But best track: “Sab Than Pursues the Princess,” John Carter. If Giacchino hits anything this good for Star Trek Into Darkness I am going to die in my seat.
Best bet to be running the industry someday: Channing Tatum, who not only delivered Magic Mike, but apparently single-handedly rewired G.I. Joe 2
Best actor: Matthew McConnaughey - Killer Joe and Magic Mike
Best actress: Anne Hathaway - who stole The Dark Knight Rises but gave the year’s single best screen performance in just two minutes of Les Miserables
Best Tom Hanks Performance: Present-day Tom Hanks in Cloud Atlas
Best Keira Knightley performance: A Dangerous Method
Best Snow White: Kristen Stewart?!
Best Hitchcock: Toby Jones
Toby Jones is Creepy: Imagine Toby Jones as Hitchcock wrestling Toby Jones as Berberian Sound Studio in a plastic wading pool full of rancid pudding
Now imagine: Dobby is the referee… and he’s nude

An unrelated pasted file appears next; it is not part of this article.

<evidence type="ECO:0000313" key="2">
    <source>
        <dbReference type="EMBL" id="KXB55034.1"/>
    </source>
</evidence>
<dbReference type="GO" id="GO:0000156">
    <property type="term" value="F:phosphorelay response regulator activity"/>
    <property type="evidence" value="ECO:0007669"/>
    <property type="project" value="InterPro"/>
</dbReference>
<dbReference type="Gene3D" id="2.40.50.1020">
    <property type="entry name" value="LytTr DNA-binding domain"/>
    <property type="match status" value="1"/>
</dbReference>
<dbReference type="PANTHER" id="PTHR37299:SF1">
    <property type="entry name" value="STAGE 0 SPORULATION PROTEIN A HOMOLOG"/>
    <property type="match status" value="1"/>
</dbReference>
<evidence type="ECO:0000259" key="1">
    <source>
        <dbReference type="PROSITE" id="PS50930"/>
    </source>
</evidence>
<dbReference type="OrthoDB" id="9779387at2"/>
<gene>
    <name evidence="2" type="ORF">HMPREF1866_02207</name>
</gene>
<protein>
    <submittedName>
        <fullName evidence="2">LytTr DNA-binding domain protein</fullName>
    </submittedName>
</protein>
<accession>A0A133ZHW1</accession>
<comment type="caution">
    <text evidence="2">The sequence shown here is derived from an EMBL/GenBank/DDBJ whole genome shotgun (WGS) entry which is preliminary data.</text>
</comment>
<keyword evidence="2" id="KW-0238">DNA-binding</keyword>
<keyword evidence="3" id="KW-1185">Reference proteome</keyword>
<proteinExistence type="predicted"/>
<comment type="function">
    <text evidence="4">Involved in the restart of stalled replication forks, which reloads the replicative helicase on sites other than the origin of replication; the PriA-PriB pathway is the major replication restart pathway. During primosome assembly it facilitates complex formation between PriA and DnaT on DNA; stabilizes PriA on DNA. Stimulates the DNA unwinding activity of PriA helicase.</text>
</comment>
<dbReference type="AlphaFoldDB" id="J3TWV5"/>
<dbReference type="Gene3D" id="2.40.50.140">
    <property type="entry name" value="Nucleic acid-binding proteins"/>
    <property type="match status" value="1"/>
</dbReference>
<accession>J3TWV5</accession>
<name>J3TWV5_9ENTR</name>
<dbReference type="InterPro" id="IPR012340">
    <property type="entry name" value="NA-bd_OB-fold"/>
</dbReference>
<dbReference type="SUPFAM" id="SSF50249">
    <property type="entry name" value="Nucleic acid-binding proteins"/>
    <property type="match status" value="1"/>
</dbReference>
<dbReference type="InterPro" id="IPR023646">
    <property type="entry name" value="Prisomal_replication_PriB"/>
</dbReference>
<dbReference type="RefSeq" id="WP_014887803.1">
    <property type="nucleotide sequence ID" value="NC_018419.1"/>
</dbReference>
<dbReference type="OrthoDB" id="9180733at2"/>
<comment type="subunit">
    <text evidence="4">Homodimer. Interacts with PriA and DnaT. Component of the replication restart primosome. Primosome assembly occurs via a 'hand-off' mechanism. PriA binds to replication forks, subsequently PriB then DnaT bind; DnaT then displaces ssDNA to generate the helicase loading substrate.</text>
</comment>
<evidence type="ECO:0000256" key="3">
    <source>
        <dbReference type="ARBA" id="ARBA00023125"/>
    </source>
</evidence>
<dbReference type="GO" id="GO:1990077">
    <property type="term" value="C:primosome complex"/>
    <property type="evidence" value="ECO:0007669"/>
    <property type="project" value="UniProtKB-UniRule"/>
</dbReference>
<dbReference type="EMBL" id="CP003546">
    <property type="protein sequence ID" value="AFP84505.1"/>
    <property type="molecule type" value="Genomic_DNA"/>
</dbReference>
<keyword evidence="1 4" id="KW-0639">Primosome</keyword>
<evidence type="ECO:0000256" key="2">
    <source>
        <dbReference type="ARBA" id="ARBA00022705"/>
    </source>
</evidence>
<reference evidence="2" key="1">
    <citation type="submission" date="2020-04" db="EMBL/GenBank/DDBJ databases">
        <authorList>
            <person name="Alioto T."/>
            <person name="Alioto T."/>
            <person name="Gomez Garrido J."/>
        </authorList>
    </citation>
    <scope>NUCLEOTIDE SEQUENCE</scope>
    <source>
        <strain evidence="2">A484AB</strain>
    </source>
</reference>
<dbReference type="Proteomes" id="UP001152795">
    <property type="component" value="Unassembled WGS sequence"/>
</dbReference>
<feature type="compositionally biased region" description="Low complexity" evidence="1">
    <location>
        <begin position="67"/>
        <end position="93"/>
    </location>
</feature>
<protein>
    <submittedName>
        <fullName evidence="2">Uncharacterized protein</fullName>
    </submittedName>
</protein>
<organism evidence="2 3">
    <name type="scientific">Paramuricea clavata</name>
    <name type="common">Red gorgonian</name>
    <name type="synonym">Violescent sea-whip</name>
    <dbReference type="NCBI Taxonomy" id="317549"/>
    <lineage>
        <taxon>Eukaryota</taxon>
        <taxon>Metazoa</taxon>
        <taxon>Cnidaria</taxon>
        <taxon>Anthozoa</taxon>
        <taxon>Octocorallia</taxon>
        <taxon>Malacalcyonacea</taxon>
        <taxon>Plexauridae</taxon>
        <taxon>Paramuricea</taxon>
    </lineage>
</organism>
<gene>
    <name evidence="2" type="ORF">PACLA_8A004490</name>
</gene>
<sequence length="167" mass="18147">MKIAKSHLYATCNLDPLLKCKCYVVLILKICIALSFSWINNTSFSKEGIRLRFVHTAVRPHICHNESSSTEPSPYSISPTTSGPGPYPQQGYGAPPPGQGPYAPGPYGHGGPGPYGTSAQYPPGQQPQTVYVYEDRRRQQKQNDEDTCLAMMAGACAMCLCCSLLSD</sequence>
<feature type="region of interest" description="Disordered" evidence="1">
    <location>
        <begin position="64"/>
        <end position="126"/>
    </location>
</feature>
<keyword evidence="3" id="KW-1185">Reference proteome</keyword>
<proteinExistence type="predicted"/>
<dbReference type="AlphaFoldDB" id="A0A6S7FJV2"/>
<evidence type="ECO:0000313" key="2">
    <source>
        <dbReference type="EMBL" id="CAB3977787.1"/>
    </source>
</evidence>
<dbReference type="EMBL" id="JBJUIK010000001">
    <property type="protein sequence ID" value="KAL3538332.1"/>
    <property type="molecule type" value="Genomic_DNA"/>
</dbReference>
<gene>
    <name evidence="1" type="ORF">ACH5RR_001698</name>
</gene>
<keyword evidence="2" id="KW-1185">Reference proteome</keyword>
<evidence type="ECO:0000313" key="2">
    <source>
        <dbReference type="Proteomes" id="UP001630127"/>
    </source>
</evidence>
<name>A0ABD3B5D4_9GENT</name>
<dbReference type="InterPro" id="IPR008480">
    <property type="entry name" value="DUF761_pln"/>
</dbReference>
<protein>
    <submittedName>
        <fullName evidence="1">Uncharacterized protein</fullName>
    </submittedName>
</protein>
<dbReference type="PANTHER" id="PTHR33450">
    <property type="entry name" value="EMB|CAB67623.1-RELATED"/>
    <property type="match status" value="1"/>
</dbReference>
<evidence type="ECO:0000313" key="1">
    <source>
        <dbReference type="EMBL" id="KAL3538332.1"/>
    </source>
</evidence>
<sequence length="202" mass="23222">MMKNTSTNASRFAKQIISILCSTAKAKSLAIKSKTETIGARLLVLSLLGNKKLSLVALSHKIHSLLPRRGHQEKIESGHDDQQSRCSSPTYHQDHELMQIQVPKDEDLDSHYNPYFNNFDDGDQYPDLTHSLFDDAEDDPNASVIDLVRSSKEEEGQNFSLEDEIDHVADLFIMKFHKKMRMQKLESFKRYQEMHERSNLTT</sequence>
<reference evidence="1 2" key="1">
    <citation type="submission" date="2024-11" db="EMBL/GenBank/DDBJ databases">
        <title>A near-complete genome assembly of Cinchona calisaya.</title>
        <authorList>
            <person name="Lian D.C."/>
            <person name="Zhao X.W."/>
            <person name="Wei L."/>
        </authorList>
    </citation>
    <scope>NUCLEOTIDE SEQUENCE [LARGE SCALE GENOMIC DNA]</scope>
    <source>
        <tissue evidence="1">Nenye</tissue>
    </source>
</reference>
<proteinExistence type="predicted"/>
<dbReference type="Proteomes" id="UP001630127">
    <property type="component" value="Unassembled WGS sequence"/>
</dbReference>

Best blu-ray: The Girl With The Dragon Tattoo. I expected it to be Prometheus, but while that disk is great, it can’t benefit from the hindsight that went into The Alien Anthology, so it isn’t as crunchy. Dragon Tattoo, on the other hand, is pretty much wall-to-wall perfect. The technical presentation is obviously excellent, but the piece-by-piece coverage of setting up the film project, most specifically revolving around the casting and performance of Rooney Mara, make the disk really memorable and enjoyable.
Best Criterion release: The blu-ray of A Night to Remember is fucking amaaaaazing.
Best film from a previous year: Same.
And: Fanny & Alexander
And holy fuck: Stalker
Best offscreen sex scene: The kids in Here Comes The Devil
Best implied/metaphorical sex scene: The kids in Moonrise Kingdom
So really: Kids were killing it this year, sexually speaking
Best documentary: Room 237
Best 3-D: Dredd
The ecstasy of visual cinema: The moon shot, Kon-Tiki
Best film festival: Ebertfest, though 2012 was an embarrassment of riches in that regard. Nonetheless, Ebertfest produced the best Mamo material overall, I think - I’m incredibly proud of that trio of shows. Passes for Ebertfest 2013 are on sale now and well worth the investment.
Most Fun I Had All Year, Critically Speaking: From A to Bond
Honourable Mention, Previous Category: My Week With Alien
Best kiss: Emma Watson vs. Logan Lehrman in The Perks of Being a Wallflower